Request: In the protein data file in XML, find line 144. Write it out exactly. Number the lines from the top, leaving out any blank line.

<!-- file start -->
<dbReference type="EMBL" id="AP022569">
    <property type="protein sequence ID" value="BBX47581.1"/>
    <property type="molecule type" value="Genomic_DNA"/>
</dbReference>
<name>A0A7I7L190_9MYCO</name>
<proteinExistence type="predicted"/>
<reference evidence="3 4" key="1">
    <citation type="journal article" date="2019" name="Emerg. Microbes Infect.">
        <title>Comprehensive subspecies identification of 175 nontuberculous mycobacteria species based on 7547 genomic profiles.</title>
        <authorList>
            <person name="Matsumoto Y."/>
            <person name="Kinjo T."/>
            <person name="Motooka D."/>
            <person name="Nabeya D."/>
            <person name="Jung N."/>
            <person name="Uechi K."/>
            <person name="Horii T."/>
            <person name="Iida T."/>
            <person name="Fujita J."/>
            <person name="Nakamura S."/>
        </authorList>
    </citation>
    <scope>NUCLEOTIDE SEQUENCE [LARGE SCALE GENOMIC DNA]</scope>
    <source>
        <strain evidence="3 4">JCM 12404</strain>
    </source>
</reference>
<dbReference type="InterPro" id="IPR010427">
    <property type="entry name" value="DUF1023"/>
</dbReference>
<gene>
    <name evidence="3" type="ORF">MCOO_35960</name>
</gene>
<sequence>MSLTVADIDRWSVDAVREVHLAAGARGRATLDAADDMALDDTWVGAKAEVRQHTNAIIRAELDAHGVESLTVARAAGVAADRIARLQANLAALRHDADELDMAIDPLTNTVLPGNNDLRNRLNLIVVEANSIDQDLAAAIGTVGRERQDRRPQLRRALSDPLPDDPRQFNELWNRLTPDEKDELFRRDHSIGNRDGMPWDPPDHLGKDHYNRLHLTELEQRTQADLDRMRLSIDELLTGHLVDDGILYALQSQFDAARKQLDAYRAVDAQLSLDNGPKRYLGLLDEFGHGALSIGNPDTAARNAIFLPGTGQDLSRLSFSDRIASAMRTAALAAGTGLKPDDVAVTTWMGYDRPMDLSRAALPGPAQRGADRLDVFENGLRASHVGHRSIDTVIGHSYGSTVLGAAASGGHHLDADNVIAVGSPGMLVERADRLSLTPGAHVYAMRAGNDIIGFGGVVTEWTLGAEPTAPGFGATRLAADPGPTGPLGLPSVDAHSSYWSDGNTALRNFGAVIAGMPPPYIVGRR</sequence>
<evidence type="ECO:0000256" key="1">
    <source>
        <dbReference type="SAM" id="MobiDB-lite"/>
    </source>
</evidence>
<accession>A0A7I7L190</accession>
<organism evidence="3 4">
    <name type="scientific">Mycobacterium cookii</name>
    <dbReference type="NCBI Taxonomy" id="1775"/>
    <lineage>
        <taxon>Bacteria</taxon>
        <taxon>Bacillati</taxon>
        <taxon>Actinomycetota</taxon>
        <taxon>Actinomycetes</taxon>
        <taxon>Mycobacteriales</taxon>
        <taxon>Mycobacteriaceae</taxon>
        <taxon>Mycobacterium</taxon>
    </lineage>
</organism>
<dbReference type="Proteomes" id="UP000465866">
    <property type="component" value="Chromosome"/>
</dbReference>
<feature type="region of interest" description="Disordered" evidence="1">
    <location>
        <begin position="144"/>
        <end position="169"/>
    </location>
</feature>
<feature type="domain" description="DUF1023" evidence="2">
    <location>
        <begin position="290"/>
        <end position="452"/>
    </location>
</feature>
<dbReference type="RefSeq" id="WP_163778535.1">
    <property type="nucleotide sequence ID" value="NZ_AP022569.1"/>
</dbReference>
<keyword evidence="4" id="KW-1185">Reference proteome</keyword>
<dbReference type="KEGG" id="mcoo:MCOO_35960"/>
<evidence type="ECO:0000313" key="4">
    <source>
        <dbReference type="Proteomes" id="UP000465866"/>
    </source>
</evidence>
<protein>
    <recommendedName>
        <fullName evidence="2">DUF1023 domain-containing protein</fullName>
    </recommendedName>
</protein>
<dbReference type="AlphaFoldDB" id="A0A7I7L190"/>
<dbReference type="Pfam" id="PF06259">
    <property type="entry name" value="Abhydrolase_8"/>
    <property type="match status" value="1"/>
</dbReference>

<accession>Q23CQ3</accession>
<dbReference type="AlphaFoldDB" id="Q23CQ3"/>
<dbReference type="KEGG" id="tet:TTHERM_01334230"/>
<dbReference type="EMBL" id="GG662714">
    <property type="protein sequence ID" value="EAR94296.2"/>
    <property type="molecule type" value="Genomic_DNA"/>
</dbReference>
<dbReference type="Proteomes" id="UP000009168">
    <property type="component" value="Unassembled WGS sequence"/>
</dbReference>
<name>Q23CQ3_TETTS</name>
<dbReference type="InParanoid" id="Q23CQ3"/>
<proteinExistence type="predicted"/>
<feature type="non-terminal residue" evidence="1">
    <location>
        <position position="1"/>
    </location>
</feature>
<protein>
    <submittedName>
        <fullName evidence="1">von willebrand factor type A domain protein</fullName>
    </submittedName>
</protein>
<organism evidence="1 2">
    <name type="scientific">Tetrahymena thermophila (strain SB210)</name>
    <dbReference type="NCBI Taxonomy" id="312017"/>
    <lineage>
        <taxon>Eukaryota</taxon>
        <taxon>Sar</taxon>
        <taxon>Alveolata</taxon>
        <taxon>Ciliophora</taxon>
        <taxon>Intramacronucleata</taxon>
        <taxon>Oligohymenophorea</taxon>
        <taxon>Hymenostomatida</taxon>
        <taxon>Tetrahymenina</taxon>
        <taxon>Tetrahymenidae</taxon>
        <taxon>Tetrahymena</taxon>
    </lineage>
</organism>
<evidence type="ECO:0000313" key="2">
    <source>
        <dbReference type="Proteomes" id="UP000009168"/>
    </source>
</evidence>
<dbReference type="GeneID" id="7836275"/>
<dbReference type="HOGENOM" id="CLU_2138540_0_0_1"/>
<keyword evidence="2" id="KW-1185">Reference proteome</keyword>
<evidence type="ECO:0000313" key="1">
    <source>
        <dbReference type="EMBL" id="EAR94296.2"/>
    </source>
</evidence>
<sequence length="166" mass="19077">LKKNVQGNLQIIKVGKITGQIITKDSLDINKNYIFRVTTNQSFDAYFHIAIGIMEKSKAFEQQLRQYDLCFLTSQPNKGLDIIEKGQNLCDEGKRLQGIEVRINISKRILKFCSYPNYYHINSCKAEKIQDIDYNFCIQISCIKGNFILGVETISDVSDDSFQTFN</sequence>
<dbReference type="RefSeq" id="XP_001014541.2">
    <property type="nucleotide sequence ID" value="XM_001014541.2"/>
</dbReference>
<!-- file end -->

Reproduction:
</dbReference>